Secondly, Maps does its best to erase the division between iOS and OS X. You can send map data to your phone, for example. And bookmarking a map in the Maps app will sync that bookmark to the Maps app on any other device, iOS or OS X, connected via iCloud.

Some pundits were afraid of the "iOSification" of OS X, but this proves that managed thoughtfully, Apple just makes data and applications work together regardless of platform, and that's great for the increasing number of users who have both Macs and iOS devices, and want things to just work.

When OS X Mavericks is released, will you use the Maps app? Do you think this cross-integration between iOS and OS X is a good thing? Tell me your thoughts in the comments. And please click these links for more Mavericks info.

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Peter Cohen

Mac Managing Editor of iMore and weekend Apple Product Professional at a local independent Apple reseller. Follow him on Twitter @flargh

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Reader comments

OS X Mavericks Preview: Maps help you find your way, integrates with iOS


Yay, and about time!

I am much less concerned with the "look and feel" iOS-ification of OSX, and more concerned with the "why can I do it on my iPhone, but not on my Mac" based issues. My hope with this is that Apple starts to open up the incoming and outgoing APIs on both OSX and iOS service apps (like Maps, Contacts, etc.) in a common way, so that 3rd-party apps that are written for either platform can be used to get the same results on both.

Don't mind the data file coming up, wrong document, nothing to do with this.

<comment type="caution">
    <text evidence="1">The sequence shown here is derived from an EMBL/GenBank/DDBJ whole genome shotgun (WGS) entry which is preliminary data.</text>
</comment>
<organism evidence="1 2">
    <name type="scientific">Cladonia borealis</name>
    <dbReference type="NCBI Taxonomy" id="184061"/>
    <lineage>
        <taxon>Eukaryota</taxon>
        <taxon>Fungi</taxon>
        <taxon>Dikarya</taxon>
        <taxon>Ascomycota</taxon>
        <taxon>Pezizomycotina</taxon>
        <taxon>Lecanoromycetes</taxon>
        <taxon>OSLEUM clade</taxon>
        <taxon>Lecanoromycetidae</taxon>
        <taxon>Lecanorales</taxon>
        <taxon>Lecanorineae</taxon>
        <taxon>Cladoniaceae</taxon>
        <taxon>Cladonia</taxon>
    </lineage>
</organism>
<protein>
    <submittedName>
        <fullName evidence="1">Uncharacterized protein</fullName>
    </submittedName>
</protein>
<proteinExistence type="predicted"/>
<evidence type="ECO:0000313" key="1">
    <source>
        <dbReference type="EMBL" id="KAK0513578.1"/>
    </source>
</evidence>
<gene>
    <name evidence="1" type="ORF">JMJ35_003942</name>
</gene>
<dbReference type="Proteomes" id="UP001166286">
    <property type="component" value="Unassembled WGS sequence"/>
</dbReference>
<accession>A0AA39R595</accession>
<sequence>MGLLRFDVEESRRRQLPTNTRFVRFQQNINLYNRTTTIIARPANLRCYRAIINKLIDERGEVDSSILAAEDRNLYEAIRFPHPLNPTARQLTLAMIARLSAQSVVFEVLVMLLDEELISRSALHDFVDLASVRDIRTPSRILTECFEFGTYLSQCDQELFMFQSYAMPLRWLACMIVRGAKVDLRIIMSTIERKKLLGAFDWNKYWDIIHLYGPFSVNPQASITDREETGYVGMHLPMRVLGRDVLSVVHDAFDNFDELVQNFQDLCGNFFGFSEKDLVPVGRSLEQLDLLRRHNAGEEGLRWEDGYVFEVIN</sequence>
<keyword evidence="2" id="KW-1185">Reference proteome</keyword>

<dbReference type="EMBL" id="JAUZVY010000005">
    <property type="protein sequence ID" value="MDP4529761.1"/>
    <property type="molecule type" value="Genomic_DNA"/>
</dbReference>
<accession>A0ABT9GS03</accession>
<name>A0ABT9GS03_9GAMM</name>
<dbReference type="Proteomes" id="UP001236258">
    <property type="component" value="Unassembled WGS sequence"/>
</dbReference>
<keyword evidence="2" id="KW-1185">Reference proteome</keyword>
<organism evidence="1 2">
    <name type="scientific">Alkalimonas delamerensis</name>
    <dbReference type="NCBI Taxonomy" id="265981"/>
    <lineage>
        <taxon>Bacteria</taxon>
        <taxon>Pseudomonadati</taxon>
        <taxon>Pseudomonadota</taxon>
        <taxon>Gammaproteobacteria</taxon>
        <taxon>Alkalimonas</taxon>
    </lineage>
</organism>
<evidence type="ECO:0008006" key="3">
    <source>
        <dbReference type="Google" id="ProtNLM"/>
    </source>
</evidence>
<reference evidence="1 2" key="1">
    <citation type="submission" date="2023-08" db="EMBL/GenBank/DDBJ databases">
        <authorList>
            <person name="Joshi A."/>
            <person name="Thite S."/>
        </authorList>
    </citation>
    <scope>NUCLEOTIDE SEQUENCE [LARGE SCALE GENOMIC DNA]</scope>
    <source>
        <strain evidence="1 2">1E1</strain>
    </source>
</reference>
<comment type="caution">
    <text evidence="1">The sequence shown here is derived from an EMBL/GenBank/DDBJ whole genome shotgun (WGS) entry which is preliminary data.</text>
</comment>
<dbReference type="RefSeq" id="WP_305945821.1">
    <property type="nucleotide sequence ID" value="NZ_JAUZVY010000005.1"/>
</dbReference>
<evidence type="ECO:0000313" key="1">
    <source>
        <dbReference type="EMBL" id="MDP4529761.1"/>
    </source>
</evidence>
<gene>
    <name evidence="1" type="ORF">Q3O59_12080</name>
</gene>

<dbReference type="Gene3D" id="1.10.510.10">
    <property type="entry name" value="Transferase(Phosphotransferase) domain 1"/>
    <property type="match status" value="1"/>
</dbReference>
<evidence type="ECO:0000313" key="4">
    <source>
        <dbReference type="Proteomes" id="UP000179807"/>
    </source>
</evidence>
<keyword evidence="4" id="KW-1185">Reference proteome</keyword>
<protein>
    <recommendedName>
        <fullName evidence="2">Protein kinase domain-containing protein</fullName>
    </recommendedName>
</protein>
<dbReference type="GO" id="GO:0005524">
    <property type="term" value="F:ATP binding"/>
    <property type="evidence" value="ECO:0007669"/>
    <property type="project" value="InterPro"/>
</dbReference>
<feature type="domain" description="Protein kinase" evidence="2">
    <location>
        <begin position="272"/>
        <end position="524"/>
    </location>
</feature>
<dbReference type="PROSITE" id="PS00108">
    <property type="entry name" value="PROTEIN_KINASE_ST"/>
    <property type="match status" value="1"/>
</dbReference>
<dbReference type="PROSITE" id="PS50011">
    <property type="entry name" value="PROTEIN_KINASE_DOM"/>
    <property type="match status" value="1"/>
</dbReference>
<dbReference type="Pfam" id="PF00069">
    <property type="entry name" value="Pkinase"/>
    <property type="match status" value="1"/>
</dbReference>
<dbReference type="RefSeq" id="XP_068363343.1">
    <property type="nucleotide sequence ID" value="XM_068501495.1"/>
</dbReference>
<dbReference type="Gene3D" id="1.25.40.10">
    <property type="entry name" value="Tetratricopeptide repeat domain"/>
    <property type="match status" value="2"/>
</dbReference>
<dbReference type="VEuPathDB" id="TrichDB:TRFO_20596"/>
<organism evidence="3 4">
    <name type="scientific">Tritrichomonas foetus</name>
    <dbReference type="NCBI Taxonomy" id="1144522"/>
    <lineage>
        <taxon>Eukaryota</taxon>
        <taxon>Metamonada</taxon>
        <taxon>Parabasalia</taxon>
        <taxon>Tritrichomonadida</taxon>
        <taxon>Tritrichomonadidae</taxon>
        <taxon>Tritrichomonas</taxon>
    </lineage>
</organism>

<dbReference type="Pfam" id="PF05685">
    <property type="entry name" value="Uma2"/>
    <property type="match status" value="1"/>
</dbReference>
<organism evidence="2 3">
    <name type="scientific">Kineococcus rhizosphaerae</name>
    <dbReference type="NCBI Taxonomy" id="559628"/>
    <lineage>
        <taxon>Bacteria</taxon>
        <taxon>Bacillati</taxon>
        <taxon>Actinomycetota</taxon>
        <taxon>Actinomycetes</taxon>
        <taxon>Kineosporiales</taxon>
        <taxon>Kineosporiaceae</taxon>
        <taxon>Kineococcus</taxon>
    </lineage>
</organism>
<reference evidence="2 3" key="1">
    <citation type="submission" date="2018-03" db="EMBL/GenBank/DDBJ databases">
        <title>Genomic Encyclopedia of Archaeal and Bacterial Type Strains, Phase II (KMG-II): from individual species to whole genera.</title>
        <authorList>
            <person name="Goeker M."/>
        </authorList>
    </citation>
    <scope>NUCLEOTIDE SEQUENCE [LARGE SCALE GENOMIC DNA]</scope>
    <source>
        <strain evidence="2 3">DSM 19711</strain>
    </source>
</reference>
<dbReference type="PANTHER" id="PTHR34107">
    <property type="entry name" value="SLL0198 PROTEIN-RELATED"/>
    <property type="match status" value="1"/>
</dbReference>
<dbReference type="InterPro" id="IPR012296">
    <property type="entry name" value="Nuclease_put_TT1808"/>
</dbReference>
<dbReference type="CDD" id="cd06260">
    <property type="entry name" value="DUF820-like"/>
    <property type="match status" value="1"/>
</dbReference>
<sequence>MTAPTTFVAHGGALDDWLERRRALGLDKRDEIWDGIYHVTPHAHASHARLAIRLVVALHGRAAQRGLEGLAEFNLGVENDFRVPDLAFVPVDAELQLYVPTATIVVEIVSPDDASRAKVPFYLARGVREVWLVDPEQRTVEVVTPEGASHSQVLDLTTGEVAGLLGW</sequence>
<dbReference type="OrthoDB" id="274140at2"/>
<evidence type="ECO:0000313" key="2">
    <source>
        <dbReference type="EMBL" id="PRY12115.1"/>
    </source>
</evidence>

The easiest example is Contacts. My iPhone points at whatever-email-i-use and it just works. I still have duplicate contacts for iCloud, gmail, and my work email because of the differences in configuration between my iPhone and my Mac. The fact that I have to know the difference between CardDAV and LDAP in order to set it up is the problem. Make it easy. Make it work.

Exactly. I see an increased focus in iOS 7 and OS X to make it just work, so I'm glad that they're on the right track.

Personally I love the integration, but with maps on iOS hate the fact you can't plan a route with more than 2 way points.

If you can't plan a trip on maps on osx I won't use it at all - is it possible?

You can set a route manually by dropping pins anywhere you want. But the route begins and ends with single waypoints - at least as far as I can tell.

I really really want to start using Maps but, as much as it hurts me to admit it, they're years away from being anywhere as good as Google Maps. The iOS app almost always locates me incorrectly as well as sends me to the wrong place (it happened twice in one day recently). What is more annoying is the really bad results when searching for a point of interest. Google tends to get it right 9 out of 10 times in comparison to Apple's 1 out of 10 times which makes the choice a no-brainer.

This is a feature previewed on Android in 2010, but as it was browser based it had the intelligence to open a link in the appropriate handset app.


I accept that Apple have a reputation for polishing, marketing & productising the experiments of others, but this is a niece feature, and realistically even Mac OS users will opt for Google Maps in a browser, because it has a better mapping engine, even if the native app skin of Apple Maps improves certain elements of the UX.